Nielsen’s State of the Nation data reveals the latest trends in the Irish retail sector
London, UK – 29th May 2019 – New Nielsen data released today uncovers several trends in the retail sector in Ireland, including sales growth of healthy versions of ‘junk’ food. The research also indicates that Irish millennials are far behind other demographics in terms of awareness of sustainability issues, despite Ireland being the sixth best country in the EU at recycling.
Health is consumers’ second biggest concern (22%), according to SOTN. The health and wellness industry in Ireland continues to grow apace, its value standing today at €2.8 billion, having increased 5% over the past year. Limiting sugar remains the number one health concern for consumers, ahead of getting five portions of fruit and vegetables a day. Limiting salt has jumped one place to the third biggest concern for Irish consumers since last year, as has having a low or zero fat diet (fourth biggest).
The data points to an interesting behavioural insight, showing that consumers, while wanting to have a healthier diet, still wish to ‘indulge’ (or feel like they are indulging). Rather than modifying diets, Irish consumers are simply turning to ‘healthier’ versions of traditionally unhealthy categories. For example, ‘healthy’ crisps (such as those that are baked rather than fried) are growing at nearly three times the normal rate of traditional crisps (+13%), and no added sugar variants of soft drinks are growing at +27%. This compares with just +14% for the rest of the category. Non-alcoholic beer also grew a whopping +92%.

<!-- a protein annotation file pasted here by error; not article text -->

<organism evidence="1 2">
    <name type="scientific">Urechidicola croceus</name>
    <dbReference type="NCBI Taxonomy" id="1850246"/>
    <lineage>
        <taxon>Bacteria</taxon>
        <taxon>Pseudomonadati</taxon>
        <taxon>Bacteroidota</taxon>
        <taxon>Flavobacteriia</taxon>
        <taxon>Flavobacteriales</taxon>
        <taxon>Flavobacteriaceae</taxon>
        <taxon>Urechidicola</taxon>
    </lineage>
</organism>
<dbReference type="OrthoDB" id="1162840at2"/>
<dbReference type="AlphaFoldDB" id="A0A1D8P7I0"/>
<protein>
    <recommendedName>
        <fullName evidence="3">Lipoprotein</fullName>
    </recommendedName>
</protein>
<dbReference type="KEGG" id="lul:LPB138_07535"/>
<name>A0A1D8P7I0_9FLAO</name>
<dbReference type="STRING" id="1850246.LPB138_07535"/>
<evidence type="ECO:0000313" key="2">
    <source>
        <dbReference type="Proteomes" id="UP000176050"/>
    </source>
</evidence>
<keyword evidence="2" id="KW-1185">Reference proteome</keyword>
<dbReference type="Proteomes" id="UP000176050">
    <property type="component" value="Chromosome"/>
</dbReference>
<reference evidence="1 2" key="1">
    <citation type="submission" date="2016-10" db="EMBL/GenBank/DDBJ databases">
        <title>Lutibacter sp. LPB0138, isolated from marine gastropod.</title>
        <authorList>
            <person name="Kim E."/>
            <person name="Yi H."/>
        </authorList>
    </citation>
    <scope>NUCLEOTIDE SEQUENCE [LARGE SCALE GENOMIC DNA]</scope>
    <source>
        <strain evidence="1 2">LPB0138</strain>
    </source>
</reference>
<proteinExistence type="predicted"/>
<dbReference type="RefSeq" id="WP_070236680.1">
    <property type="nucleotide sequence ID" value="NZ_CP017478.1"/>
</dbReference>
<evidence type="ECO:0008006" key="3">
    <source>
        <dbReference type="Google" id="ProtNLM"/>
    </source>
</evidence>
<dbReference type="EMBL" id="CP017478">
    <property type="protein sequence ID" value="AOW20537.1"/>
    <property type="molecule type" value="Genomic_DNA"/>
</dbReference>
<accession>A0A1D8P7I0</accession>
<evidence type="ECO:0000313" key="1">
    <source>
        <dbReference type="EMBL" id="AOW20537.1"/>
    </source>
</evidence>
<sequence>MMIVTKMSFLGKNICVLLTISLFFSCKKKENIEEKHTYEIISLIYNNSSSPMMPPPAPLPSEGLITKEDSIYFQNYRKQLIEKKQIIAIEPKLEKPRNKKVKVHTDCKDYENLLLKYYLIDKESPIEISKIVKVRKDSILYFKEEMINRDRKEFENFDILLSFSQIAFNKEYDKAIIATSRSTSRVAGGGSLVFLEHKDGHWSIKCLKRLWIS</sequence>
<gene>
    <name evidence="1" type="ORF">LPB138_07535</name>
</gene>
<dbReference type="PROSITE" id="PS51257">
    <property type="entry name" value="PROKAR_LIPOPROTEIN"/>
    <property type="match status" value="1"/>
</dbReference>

Fresh meals (ie ready-made chilled meals) and granola bars are also growing, pointing to convenience being an important factor for cash-rich, time-poor consumers.
Day of the discounters
Nielsen’s data shows that there is still huge growth among the discounters, which have grown 5% in value over the past year, and reached 20% market share last year. Discounters, such as Aldi and Lidl, have traditionally focused on private label, but as they expand their range to include many more branded products, Irish consumers now see them as offering a ‘full trolley shop’. This is a step change in the Irish retail landscape as discounters focus on branded ranges to compete directly with traditional supermarkets – it also presents a big opportunity for brands.
The discounters’ positioning of ‘swap and save’ may be the reason for consumers increasingly spending with them, given that SOTN data reveals that the economy is consumers’ number one concern (24%).
Sustainability was another big trend revealed at SOTN. Ireland ranks the sixth highest country in the EU for recycling, with 88% of Irish consumers actively recycling all the plastic packaging they can.
However, there is a big opportunity for retailers to educate millennials more, as they are the least engaged of all demographics when it comes to recycling. 90% of consumers also think that retailers should do more to reduce the amount of plastic packaging used on grocery products.
“The state of the economy continues to be a point of concern for consumers. While they are still spending, there appears to be a latent sense of trepidation feeding into their spending habits,” said Karen Mooney, Ireland Leader at Nielsen.
Mooney continued: “Amidst a turbulent economic climate, where consumers are switching to cheaper brands and products to mitigate against falling disposable income, there’s an opportunity for retailers to tap into key behavioural trends like healthier versions of old favourites. This part of the category is growing at great speed, as conflicted consumers looking to be healthier still want to enjoy the foods that aren’t so good for them. Being aware of this trend, as well as the fact that consumers are looking to the industry to drive sustainable initiatives, will mean retailers retain custom and stay relevant in a squeezed market.”